- This study explored mechanisms of acquired resistance to adagrasib and similar drugs being developed for the treatment of non-small cell lung cancer (NSCLC) and other solid tumors harboring a KRASG12C mutation
- Characterization of a patient with KRASG12C–mutant NSCLC who developed acquired resistance to adagrasib revealed the emergence of 10 individual resistance alterations involving four RAS–MAPK pathway genes
- All of these alterations converged to reactivate RAS–MAPK signaling, suggesting this signaling may be a central mechanism of acquired resistance
- Y96D, a previously unidentified secondary KRAS resistance mutation, conferred resistance to multiple KRASG12C inhibitors
- RM-018, a novel KRASG12C inhibitor with a distinct mechanism of action for targeting KRAS, was able to overcome KRASG12C/Y96D across multiple models
In May 2021, the FDA approved sotorasib for patients with advanced non–small cell lung cancer (NSCLC) who carry the KRASG12C mutation, a target long considered undruggable. Adagrasib, another KRASG12C inhibitor, is still investigational but has received the breakthrough therapy designation.
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Experience with other targeted therapies for solid tumors suggests that acquired resistance to KRASG12C inhibitors is inevitable. Jessica J. Lin, MD, an attending physician in the Center for Thoracic Cancers and the Termeer Center for Targeted Therapies at the Massachusetts General Hospital Cancer Center, Noritaka Tanaka, PhD, research fellow, and Chendi Li, PhD, research fellow, Aaron Hata, MD, PhD, an investigator in the Center for Cancer Research, Rebecca Heist, MD, MPH, an attending physician in the Center for Thoracic Cancers and the Termeer Center for Targeted Therapy, and Ryan Corcoran, MD, PhD, director of the Gastrointestinal Cancer Center Program and scientific director of the Termeer Center, and colleagues discovered a central mechanism of this resistance—and a drug that overcomes one resistance mutation. Their report appears in Cancer Discovery.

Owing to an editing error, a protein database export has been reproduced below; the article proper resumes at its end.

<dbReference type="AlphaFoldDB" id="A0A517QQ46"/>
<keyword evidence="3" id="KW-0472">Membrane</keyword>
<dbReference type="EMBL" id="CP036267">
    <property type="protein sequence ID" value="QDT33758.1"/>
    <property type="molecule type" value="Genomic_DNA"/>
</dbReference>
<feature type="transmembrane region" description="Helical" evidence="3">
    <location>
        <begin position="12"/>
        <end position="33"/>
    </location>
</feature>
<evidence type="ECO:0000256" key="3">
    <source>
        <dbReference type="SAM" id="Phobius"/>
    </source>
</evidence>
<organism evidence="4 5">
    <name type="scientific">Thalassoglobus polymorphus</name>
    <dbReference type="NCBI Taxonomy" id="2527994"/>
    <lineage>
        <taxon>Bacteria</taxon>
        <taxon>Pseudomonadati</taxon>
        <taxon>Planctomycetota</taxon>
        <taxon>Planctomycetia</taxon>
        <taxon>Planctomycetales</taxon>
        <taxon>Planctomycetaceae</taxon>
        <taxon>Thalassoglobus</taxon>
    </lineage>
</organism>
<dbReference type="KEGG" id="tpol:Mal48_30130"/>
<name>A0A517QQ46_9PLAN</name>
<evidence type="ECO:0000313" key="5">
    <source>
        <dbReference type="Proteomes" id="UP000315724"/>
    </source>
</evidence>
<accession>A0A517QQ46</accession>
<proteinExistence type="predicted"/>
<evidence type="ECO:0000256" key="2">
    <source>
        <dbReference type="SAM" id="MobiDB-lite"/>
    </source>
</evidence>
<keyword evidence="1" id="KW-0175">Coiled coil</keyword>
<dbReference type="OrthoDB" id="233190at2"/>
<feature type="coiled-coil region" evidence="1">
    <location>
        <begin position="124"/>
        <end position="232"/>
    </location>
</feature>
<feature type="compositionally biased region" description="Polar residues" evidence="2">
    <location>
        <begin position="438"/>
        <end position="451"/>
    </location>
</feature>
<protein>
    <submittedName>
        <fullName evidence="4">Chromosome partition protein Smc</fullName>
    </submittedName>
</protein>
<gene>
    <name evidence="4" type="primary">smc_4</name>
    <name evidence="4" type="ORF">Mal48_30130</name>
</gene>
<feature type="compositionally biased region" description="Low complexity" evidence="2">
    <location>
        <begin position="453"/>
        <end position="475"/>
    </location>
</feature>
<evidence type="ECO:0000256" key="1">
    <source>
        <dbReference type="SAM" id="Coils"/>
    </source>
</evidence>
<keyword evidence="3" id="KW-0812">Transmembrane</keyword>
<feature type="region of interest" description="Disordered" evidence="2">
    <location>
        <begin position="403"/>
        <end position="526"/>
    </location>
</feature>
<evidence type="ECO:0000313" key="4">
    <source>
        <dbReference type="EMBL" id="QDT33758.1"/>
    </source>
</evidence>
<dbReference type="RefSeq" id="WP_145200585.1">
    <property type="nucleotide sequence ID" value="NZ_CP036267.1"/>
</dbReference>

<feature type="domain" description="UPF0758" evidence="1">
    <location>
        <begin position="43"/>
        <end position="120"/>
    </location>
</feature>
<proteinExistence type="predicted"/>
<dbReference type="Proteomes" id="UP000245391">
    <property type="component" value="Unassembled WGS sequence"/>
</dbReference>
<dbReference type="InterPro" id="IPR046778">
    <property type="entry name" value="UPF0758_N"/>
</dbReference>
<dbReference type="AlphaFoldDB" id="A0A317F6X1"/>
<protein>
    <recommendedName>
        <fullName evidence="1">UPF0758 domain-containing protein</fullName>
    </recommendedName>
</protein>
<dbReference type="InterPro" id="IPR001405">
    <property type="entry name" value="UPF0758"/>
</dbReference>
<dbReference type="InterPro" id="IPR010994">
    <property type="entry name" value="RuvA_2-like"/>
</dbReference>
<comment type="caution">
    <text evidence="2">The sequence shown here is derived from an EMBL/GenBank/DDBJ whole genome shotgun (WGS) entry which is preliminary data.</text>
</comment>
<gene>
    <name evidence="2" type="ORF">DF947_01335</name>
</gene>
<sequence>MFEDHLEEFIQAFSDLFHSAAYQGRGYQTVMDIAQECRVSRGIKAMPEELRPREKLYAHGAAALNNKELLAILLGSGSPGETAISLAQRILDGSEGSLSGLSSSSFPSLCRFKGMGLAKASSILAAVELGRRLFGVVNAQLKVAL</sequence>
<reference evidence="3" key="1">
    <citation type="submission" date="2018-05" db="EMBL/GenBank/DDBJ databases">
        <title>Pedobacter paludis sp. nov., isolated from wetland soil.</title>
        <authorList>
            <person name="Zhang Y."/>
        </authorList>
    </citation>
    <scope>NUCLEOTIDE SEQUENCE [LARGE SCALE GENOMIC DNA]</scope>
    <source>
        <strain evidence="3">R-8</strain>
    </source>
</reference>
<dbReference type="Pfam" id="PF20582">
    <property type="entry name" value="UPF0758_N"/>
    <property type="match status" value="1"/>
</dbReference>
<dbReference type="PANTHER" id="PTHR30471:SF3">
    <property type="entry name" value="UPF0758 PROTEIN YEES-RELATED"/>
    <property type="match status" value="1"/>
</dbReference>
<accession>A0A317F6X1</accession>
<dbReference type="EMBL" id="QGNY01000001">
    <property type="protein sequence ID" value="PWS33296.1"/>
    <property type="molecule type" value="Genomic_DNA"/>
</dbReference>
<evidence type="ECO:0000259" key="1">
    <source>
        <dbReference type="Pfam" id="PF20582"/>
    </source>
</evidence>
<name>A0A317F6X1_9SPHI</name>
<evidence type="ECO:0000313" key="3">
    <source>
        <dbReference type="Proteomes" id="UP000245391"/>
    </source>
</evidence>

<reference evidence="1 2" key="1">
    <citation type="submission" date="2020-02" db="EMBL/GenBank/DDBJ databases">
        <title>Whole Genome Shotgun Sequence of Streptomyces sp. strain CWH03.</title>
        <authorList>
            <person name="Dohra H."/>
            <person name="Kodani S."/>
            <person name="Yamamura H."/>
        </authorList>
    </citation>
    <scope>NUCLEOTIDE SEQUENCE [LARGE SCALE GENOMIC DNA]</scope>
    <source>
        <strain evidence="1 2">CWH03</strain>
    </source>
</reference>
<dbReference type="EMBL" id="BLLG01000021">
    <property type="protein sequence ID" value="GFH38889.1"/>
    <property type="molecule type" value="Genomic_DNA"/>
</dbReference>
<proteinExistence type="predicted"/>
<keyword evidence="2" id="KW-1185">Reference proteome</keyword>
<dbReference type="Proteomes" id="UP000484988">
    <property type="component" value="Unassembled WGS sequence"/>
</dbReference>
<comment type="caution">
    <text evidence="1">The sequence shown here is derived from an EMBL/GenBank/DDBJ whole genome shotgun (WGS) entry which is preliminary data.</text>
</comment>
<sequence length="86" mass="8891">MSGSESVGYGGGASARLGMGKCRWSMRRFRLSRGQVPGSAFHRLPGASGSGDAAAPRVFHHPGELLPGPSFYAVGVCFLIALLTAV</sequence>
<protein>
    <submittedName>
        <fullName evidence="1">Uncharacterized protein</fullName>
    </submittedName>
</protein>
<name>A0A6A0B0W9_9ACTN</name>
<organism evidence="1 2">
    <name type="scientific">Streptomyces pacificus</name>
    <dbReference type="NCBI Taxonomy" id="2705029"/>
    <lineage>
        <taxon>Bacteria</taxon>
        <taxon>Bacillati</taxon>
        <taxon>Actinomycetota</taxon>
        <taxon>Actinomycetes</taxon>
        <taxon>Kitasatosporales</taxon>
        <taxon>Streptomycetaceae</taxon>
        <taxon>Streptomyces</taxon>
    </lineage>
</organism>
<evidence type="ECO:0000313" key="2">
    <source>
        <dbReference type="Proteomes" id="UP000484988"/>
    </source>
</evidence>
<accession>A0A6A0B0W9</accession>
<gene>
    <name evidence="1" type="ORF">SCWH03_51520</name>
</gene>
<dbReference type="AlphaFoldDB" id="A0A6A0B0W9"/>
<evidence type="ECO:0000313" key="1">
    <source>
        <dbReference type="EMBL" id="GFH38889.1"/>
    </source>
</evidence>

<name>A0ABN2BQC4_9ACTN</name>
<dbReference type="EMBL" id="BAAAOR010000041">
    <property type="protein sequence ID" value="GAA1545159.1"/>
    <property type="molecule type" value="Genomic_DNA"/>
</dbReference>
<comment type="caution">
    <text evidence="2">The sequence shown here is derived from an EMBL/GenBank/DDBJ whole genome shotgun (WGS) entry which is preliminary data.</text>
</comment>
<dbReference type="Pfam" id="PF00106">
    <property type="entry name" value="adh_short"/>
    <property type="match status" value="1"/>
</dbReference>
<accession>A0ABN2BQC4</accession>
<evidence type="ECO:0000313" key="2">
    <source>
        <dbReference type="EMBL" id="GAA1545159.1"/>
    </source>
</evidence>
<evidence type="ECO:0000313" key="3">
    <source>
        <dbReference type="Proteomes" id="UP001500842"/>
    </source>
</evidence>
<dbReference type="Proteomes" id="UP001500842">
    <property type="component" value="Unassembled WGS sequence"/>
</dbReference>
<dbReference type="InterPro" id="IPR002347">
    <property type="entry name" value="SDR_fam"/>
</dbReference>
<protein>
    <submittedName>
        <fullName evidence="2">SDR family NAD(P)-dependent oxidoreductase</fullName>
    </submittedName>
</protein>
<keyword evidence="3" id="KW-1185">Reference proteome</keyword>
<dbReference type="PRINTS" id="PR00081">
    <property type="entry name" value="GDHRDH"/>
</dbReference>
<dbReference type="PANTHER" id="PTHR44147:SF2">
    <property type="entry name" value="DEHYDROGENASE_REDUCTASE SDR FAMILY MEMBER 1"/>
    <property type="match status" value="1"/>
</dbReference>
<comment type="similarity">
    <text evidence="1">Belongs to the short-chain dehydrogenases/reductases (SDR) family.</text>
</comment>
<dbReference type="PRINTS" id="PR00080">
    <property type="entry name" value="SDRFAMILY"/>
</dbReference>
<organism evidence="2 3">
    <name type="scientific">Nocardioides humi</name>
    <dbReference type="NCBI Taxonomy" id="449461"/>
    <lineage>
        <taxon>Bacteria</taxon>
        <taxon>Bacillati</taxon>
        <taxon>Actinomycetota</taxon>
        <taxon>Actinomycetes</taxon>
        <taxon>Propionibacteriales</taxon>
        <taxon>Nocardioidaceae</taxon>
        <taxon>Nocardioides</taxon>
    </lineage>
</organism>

The researchers studied a patient with advanced NSCLC who received adagrasib in a phase 1 trial. They sequenced cell-free DNA before treatment, during the response, and after resistance developed. They identified ten distinct resistance alterations that involved four RAS–MAPK genes, which converged to reactivate RAS–MAPK signaling.
The Y96D Mutation
One of the resistance alterations was Y96D, a previously unidentified secondary mutation in KRAS that alters drug binding. In the laboratory, cells expressing KRASG12C/Y96D showed marked resistance to sotorasib, adagrasib, and ARS-1620, another KRASG12C inhibitor in development, suggesting drug class–wide vulnerability to this mutation.
The researchers then tested RM-018, a novel KRASG12C inhibitor that has a markedly different mechanism of action—it binds specifically to the active ("RAS[ON]") state of KRASG12C. In multiple models, RM-018 was able to bind and inhibit KRASG12C/Y96D.
It will be necessary to develop novel compounds that target resistance after an acquired KRAS mutation emerges on the initial KRASG12C inhibitor. The findings of this study will help direct the rational design of those next-generation inhibitors.
However, the abundance of mutations downstream of RAS suggests MAPK reactivation alone may be sufficient to drive resistance in at least some KRASG12C-mutant cancers. Combining KRASG12C inhibitors with downstream MAPK pathway inhibitors may be necessary to prevent or overcome resistance.
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